Social Media in the Political Arena

Peter A. Liefer II | Posted: October 29th, 2012 | Updated: July 24th, 2019

Social Media in the Political Arena

Politics as a term is generally applied to the art and science of running governmental or state affairs, including behavior within civil governments, but also applies to institutions, fields, and special interest groups such as the corporate, academic, and religious segments of society. On the other hand, Social Media includes the various technology tools that enable people to communicate easily via the internet to share information and resources. In other words, Politics directly engages to the government while Social Media is for technology or online communication.These 2 are somehow related and interconnected but we should know what is the real role of social media in the political arena…How social media created a big influence in politics especially in a political race.A portion of social media users say the sites are important for some of their political activities and the way they decide how to engage with campaigns and issues. Political campaigns used to rely on speeches, rallies, and newspapers to reach and motivate voters. Then radio and TV made it possible to reach everyone quickly and simultaneously. Today, campaigns can spread their messages instantly – and, interactively – through the Internet’s so-called ‘social media.’ The election race is more digital in this age by the help of internet and social media.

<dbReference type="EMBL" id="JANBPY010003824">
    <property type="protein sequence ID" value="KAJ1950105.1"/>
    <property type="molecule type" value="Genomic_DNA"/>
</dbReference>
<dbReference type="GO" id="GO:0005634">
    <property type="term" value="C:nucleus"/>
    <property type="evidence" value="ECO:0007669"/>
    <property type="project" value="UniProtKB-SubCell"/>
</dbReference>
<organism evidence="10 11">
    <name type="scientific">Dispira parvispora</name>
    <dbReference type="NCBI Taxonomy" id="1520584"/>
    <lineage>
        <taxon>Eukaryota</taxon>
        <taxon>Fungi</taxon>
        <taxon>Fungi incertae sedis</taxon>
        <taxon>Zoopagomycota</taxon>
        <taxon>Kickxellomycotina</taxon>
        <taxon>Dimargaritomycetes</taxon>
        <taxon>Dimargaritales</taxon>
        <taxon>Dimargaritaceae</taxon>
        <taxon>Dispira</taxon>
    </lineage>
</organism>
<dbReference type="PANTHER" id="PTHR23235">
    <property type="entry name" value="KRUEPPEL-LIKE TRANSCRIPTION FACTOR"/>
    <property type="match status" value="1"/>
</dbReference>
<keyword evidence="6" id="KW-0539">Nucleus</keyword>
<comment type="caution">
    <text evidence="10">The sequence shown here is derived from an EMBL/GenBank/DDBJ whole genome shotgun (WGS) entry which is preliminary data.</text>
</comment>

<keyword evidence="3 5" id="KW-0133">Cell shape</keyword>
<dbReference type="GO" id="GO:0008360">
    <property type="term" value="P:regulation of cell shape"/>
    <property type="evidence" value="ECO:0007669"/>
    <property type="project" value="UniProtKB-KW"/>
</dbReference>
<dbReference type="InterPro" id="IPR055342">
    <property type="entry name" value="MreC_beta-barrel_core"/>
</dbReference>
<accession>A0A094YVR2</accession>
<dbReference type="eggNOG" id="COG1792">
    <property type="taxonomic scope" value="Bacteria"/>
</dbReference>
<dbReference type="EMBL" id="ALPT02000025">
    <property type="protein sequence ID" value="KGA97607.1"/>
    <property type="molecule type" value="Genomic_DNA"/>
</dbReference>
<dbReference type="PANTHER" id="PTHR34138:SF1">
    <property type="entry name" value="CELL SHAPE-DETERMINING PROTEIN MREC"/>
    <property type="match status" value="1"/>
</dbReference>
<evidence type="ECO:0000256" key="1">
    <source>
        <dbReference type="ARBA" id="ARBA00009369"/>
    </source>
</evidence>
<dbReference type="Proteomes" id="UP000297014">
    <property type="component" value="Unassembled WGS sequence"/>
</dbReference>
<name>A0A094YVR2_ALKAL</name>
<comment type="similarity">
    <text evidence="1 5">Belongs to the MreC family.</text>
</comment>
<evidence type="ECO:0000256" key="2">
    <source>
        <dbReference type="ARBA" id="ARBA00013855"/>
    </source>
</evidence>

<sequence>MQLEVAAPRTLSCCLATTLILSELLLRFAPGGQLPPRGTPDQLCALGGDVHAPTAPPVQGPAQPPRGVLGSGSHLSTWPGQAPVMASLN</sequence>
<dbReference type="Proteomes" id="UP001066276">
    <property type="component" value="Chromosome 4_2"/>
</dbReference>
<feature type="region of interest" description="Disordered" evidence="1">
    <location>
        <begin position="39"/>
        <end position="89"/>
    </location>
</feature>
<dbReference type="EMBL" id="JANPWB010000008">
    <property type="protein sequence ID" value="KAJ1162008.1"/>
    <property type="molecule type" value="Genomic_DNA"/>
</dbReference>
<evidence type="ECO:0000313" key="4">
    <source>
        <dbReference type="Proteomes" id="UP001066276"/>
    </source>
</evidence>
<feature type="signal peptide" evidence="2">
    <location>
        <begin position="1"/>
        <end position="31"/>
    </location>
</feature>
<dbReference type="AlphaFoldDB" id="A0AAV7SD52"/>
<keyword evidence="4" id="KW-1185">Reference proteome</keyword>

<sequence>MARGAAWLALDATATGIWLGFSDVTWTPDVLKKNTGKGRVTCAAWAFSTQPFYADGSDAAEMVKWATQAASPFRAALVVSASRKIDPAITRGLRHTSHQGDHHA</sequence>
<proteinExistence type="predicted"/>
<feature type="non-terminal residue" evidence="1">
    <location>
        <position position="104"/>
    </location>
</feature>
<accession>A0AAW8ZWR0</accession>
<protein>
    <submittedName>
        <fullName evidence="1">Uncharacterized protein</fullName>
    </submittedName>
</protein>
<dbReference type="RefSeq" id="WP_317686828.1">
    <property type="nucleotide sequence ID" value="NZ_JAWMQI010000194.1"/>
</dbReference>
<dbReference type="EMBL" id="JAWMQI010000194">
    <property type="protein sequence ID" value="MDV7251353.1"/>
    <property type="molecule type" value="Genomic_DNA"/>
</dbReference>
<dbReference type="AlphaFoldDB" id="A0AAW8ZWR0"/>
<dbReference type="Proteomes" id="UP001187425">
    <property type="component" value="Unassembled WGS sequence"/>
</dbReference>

Social media are becoming increasingly popular among politicians and their organizations as a means to disseminate political messages, learn about the interests and needs of constituents and the broader public, raise funds, and build networks of support. These activities often take place on privately run social networking sites that allow political figures and institutions to communicate with the public in unmediated, high-profile fora. In the US, Republicans and Democrats have created accounts on popular sites such as Facebook, Twitter, MySpace and Flickr. The content posted on these sites may relate to policy issues and the official work of politicians or to aspects of their personal lives.

Social media has played a huge role in the burgeoning election race. The election for 2012 created a buzz as it is expected by everyone that social media will reach new levels of sophistication. Political parties increasingly use digital techniques to help raise election cash as well as influence the outcome of the vote. In the 2008 US Election, we all witnessed how social media contributed and was a huge factor in bringing Obama to the White House.

Let’s take a look from the user’s point of view. In a nationally representative phone survey by the Pew Research Center’s Internet & American Life Project:

  • 36% of social networking site (SNS) users say the sites are “very important” or “somewhat important” to them in keeping up with political news.
  • 26% of SNS users say the sites are “very important” or “somewhat important” to them in recruiting people to get involved in political issues that matter to them.
  • 25% of SNS users say the sites are “very important” or “somewhat important” to them for debating or discussing political issues with others.
  • 25% of SNS users say the sites are “very important” or “somewhat important” to them in finding other people who share their views about important political issues.

These are the findings from a survey conducted from January 20-February 19, 2012 among 2,253 adults ages 18 and older, including 901 cell phone interviews. Interviews were conducted in English and Spanish. The margin of error for the full sample is plus or minus 2.3 percentage points. And the margin of error of the sample dealing with social network site users (n=1,407) is plus or minus 2.9 percentage points.

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